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U.S. boaters slapped with hefty fines for violating Quarantine Act amid COVID-19

The B.C. RCMP says the operators of two vessels were fined this  month after violating the Quarantine Act while entering Canadian waters off the British Columbia coast.
The B.C. RCMP says the operators of two vessels were fined this month after violating the Quarantine Act while entering Canadian waters off the British Columbia coast. Simon Little / Global News

The operators of two U.S. boats have been slapped with fines for breaking the Quarantine Act amid the COVID-19 pandemic.

The act requires people entering the country to quarantine for 14 days, and bans all non-essential entry into Canada, including Canadian waters.

The B.C. RCMP says one incident happened on July 10, and resulted in a $1,000 fine.

Read more: Coronavirus: Pair of Americans in Ontario fined, charged under Quarantine Act

“It was clear the persons on this vessel had misstated their intention to travel to Alaska and had entered Canada for the purposes of tourism,” said the RCMP in a media release.

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“Boaters are not allowed within Canadian territorial or boundary waters for discretionary, leisure (non-essential) reasons, including touring, sightseeing and pleasure fishing.”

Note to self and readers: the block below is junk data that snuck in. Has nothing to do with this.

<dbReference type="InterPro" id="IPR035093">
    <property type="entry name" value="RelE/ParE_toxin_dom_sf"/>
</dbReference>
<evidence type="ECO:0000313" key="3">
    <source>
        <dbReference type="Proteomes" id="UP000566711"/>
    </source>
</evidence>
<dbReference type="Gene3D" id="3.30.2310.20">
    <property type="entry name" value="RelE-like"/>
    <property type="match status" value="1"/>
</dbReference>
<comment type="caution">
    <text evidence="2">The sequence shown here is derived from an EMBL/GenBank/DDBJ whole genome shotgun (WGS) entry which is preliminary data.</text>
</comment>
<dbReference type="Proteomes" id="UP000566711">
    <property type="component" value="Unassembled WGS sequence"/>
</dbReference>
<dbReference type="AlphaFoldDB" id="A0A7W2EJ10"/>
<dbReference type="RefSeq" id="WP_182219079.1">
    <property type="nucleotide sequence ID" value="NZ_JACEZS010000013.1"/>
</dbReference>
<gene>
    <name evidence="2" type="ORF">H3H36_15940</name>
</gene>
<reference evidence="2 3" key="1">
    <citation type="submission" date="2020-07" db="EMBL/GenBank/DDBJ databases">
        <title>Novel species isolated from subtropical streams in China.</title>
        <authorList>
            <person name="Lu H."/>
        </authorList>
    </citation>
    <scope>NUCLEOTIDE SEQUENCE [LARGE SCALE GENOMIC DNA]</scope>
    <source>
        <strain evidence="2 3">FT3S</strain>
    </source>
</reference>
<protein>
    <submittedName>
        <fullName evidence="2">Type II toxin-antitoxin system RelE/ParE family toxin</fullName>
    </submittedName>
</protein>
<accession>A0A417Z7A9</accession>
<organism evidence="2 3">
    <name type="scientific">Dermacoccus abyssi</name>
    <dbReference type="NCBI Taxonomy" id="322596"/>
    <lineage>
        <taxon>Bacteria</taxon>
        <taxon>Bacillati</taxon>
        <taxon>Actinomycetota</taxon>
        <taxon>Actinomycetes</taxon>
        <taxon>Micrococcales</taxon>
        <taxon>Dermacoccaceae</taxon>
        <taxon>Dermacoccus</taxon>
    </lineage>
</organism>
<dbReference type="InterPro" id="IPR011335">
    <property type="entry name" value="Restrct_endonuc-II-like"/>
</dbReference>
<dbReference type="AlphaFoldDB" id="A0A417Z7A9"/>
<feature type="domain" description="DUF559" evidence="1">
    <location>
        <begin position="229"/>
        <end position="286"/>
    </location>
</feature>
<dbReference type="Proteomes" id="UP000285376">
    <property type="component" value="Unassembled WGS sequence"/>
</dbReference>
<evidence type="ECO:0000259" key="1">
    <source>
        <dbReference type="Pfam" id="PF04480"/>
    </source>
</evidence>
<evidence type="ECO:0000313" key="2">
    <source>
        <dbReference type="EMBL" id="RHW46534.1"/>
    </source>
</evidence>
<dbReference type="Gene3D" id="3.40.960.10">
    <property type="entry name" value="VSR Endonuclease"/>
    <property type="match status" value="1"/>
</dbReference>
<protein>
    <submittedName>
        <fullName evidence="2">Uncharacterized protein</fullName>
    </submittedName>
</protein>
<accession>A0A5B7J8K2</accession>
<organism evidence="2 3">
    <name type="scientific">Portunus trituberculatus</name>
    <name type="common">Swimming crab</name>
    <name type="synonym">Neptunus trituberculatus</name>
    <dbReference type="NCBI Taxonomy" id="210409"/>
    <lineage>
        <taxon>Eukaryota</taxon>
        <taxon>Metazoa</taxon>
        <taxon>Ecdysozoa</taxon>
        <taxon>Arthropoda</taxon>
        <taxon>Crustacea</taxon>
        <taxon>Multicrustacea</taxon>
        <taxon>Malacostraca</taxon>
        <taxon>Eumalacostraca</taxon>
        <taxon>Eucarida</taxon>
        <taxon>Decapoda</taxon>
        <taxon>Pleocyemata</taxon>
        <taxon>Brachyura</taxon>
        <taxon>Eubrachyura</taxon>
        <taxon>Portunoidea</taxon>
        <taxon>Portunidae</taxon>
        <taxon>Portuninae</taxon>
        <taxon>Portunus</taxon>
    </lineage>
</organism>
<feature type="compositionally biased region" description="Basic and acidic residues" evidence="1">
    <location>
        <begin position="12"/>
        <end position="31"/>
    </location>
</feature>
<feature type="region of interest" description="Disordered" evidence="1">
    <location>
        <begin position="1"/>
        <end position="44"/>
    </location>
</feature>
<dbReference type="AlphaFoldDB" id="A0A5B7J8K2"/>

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Ask the expert: What does self-isolation or quarantine actually mean?

The other incident happened on July 17 and involved a whale watching vessel. The RCMP says the operator was fined for the same offence as the other boat, and was returned to U.S. waters with his passengers.

Mounties are warning U.S. boaters that breaking quarantine could come with hefty penalties, including the seizure of their vessels, criminal charges and future exclusion from Canadian waters or other border restrictions.

Read more: B.C. couple flouts quarantine rules, highlighting gaps in COVID-19 enforcement

B.C. Premier John Horgan has previously raised concerns about Americans using the “Alaska loophole” to enter British Columbia.

Travellers destined for Alaska are allowed entry to Canada but must head directly to their destination.

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However, provincial health officer Dr. Bonnie Henry has strongly cautioned people not to judge people driving vehicles with U.S. licence plates.

Vehicles with U.S. licence plates may belong to residents of Canada, to people performing essential work or to people with Canadian family members.